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Plague in the United States

Coyote in Yellowstone

For those who live out West, stories about people infected with plague are not uncommon. Usually, people are exposed when their pets become infected or carry plague-infected fleas. People can also become sick from a plague-infected flea bite after handling wildlife or through contaminated fluids or tissues from a plague-infected animal. Plague is caused by the bacterium Yersinia pestis. Without prompt treatment, the disease can cause serious illness or death. 

The Wildlife Services’ (WS) Plague in National Wildlife Disease Program (NWDP) monitors plague activity in wildlife. Between 2005 and 2018, WS and its partners collected approximately 45,000 blood samples from wildlife across the western United States. By analyzing these archived samples, WS-NWRC researchers and the NWDP documented plague exposure in 18 wildlife species, including coyotes, bobcats, and black bears. Approximately 9% of the 35,866 coyote samples tested positive for plague antibodies. Fourteen percent of the gray wolf samples (n=551) and 11% of the black-tailed prairie dog samples (n=32) tested positive. New Mexico, Wyoming, and Utah had the highest prevalence of plague in the wildlife sampled. 

“We found that plague activity is widespread, with positive animals detected in every western state in the contiguous United States,” states NWDP assistant coordinator and former NWRC research wildlife biologist Dr. Sarah Bevins. “Being able to conduct such a comprehensive study is rare. Wildlife Services’ Tissue and Serum Archive, which has extensive sample collections from multiple locations and years, made this study possible.”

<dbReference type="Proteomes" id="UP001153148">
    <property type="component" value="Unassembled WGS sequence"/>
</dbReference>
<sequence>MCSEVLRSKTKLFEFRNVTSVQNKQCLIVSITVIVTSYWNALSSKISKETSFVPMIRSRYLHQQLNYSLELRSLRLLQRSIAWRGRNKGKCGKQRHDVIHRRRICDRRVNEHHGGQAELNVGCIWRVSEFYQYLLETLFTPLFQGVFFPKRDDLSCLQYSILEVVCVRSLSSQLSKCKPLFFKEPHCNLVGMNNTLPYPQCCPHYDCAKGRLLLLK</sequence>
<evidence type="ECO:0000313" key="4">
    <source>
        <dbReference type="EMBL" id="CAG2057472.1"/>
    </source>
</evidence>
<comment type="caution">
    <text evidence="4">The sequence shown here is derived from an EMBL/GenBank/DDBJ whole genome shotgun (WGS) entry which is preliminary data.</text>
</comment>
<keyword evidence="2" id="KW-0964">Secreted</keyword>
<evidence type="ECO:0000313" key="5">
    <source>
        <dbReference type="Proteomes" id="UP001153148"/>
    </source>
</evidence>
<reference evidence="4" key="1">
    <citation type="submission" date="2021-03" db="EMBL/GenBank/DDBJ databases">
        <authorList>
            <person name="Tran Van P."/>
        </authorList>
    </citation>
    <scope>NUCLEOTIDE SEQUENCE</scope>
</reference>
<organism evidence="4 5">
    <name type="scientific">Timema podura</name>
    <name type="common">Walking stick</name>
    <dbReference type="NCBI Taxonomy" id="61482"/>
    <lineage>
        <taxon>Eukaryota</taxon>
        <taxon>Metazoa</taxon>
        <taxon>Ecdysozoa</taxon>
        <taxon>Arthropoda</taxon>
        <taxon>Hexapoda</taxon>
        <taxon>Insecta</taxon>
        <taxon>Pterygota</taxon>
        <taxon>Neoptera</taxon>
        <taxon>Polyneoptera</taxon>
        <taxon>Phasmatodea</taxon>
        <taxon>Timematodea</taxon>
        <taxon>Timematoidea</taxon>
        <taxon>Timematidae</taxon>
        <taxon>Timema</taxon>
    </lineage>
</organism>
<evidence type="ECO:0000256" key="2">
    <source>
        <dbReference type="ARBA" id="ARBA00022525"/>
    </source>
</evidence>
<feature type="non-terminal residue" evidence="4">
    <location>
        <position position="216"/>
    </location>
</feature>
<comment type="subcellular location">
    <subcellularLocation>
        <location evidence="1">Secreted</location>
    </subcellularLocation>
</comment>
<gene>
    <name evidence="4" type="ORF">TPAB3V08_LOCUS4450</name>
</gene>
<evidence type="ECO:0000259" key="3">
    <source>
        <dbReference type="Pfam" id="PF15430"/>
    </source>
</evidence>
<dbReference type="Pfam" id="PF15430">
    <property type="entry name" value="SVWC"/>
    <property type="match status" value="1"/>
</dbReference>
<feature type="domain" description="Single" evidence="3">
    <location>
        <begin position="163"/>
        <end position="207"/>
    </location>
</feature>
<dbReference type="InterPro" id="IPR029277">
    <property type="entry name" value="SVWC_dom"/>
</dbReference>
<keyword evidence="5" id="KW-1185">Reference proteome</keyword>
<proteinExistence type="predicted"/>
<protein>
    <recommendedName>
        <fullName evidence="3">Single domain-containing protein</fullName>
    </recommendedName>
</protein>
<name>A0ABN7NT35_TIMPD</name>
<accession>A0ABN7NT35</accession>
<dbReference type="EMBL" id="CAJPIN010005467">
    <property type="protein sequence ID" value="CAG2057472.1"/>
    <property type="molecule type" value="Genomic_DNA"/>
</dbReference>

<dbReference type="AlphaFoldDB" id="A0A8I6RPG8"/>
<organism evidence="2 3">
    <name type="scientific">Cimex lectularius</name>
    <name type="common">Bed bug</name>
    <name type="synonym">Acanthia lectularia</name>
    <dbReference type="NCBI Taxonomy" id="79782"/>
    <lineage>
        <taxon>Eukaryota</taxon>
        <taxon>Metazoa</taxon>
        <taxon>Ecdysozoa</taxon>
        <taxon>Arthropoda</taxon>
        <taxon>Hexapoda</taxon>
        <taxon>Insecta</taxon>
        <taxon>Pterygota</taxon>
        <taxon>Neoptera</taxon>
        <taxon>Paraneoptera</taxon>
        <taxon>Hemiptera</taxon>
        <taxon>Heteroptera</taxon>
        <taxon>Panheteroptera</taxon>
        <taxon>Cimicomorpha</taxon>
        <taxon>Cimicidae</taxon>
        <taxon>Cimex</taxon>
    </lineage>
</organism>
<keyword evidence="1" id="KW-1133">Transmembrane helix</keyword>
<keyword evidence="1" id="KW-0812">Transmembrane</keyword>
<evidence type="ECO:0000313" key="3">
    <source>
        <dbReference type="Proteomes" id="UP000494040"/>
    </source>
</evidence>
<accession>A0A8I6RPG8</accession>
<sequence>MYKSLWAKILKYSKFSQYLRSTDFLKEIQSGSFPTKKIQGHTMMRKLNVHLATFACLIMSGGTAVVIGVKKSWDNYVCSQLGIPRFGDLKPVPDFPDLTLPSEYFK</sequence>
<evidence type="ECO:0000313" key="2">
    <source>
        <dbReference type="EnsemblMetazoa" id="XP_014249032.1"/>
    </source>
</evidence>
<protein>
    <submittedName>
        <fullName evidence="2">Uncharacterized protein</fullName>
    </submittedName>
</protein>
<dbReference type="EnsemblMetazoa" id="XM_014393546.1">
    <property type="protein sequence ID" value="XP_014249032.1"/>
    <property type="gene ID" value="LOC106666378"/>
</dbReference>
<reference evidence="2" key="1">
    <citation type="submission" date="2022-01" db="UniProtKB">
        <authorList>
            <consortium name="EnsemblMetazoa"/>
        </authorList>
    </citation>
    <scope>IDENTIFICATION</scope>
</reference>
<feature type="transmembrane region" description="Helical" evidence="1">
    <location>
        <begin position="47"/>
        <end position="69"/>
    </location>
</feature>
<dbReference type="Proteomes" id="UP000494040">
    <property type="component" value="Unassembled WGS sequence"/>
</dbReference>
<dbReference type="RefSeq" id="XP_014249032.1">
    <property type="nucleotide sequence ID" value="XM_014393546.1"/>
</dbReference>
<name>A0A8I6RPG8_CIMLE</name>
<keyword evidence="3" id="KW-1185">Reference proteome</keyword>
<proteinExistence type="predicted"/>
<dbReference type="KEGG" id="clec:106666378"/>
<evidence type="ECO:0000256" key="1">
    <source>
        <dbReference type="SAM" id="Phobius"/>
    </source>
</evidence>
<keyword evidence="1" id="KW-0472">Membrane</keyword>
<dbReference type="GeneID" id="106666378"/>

Results support the use of predators, such as coyotes, as sentinel species to track plaque occurrence on the landscape. Despite their relatively limited contribution to transmission, using predators as sentinels is beneficial because (1) they do not typically succumb to plague infections and therefore are available to sample, (2) they develop long-lasting antibodies that leave a record of Y. pestis exposure, and (3) they move over larger areas compared to the plague-positive rodents that make up part of their prey base, essentially sampling the environment and providing a broad indication of plague activity on the landscape. 

“The use of such large datasets, combined with recent advances in our understanding of plague dynamics and ecology, offer us a better understanding of the risks this disease poses to wildlife, domestic animals and people,” concludes Bevins. 

For more information, please contact NWRC@usda.gov.
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